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Spectrum: Autism Research News

News The latest developments in autism research.

Molecular mechanisms: Fragile X brains have altered synapses

by  /  21 September 2011
THIS ARTICLE IS MORE THAN FIVE YEARS OLD

This article is more than five years old. Autism research - and science in general - is constantly evolving, so older articles may contain information or theories that have been reevaluated since their original publication date.

Circuit block: Neurons in the brains of fragile X mice (right) form too many connections, and may not effectively process signals related to working memory. 

Circuit block: Neurons in the brains of fragile X mice (right) form too many connections, and may not effectively process signals related to working memory. 

Neurons in a mouse model of fragile X syndrome make more connections during a critical period in development compared with controls, but are slower to respond to signals, according to a study published 19 August in Cerebral Cortex1.

As a result, the brains of these mice may be less able to process signals for higher-order cognitive functions, such as working memory, the study suggests.

Individuals with fragile X syndrome have intellectual disability and problems with attention. The connectivity theory suggests that this deficit could be the result of too many short-range and disrupted long-range connections between neurons. 

In the new study, researchers looked at pyramidal neurons, excitatory neurons in the cortex that appear early in development, in mice lacking the fragile X gene, FMR1. The neurons are from layer 5 of the medial prefrontal cortex, a brain region that regulates higher-order cognitive functions. This layer contains large pyramidal neurons that connect with the brain stem and the spinal cord.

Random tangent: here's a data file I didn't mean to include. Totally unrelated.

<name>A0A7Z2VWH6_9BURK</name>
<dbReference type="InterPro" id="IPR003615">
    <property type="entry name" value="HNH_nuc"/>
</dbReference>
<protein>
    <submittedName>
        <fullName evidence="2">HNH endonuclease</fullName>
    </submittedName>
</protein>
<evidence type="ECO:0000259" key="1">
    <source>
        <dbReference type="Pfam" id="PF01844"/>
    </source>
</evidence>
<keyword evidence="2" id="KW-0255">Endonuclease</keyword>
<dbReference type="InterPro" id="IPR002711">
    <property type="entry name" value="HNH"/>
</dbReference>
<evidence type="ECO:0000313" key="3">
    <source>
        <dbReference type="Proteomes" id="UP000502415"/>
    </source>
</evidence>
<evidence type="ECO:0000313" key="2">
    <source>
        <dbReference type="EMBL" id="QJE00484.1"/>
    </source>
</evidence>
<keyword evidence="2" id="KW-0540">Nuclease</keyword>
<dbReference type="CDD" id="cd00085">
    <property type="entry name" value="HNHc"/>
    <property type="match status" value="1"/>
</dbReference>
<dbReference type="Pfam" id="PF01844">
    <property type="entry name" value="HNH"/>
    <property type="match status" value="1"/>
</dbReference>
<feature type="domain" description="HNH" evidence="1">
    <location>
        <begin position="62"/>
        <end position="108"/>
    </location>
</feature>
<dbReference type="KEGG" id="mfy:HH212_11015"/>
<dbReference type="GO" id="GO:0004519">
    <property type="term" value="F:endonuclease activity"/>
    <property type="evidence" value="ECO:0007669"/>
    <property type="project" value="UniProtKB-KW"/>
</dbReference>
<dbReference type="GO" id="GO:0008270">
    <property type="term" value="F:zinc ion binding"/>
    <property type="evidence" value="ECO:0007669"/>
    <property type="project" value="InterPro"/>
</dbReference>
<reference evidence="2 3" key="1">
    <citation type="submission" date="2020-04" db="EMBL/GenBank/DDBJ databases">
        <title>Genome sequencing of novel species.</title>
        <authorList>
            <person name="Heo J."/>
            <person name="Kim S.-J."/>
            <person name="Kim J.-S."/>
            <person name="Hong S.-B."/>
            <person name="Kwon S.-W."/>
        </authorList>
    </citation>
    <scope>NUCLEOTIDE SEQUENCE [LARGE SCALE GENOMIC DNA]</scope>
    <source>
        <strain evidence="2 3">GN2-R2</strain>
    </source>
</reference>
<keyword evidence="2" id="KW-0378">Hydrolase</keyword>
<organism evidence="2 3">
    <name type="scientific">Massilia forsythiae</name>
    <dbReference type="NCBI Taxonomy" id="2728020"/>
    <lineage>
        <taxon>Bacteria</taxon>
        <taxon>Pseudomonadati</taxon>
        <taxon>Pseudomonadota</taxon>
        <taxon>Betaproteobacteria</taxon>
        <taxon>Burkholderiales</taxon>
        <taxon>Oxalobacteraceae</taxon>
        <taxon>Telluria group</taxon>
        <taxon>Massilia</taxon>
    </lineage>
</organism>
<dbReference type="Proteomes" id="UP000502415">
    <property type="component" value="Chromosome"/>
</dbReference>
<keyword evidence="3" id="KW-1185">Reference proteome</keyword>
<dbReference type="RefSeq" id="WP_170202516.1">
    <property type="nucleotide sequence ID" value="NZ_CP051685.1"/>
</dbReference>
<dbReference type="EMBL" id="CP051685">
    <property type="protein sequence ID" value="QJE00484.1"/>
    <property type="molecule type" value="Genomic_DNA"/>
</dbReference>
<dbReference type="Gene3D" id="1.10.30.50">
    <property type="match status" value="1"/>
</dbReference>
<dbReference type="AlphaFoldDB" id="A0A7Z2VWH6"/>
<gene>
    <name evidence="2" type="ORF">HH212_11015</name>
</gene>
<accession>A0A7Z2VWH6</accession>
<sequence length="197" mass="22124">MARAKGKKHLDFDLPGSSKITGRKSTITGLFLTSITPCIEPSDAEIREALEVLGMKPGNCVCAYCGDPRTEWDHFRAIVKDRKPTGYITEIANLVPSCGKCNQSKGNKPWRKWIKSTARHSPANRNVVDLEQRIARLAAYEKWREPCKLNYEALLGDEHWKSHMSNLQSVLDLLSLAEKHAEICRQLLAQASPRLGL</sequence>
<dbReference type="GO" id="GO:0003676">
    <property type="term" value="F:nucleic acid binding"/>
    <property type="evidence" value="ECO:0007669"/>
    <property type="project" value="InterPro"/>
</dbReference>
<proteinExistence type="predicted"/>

Neurons from the mutant mice at 2 to 3 weeks of age make nearly twice as many connections with adjacent neurons as those from controls, the study found. However, these neurons are slower to respond to signals and take longer to recover after firing.

Using an equation to model the dynamics of excitatory signaling, the researchers showed that the hyper-connectivity and slower signaling cancel each other out, resulting in the same rate of signaling.

However, the sluggish signals may make the prefrontal cortex less responsive to low-frequency signals, including those responsible for attention and working memory.

Although the differences in signaling disappear by the time the mice reach 3 to 5 weeks of age, 2 to 3 weeks is a crucial developmental window. This suggests that early defects in connectivity can lead to long-term deficiencies in the prefrontal cortex of fragile X mice.

References:

1: Testa-Silva G. et al. Cereb. Cortex Epub ahead of print (2011) PubMed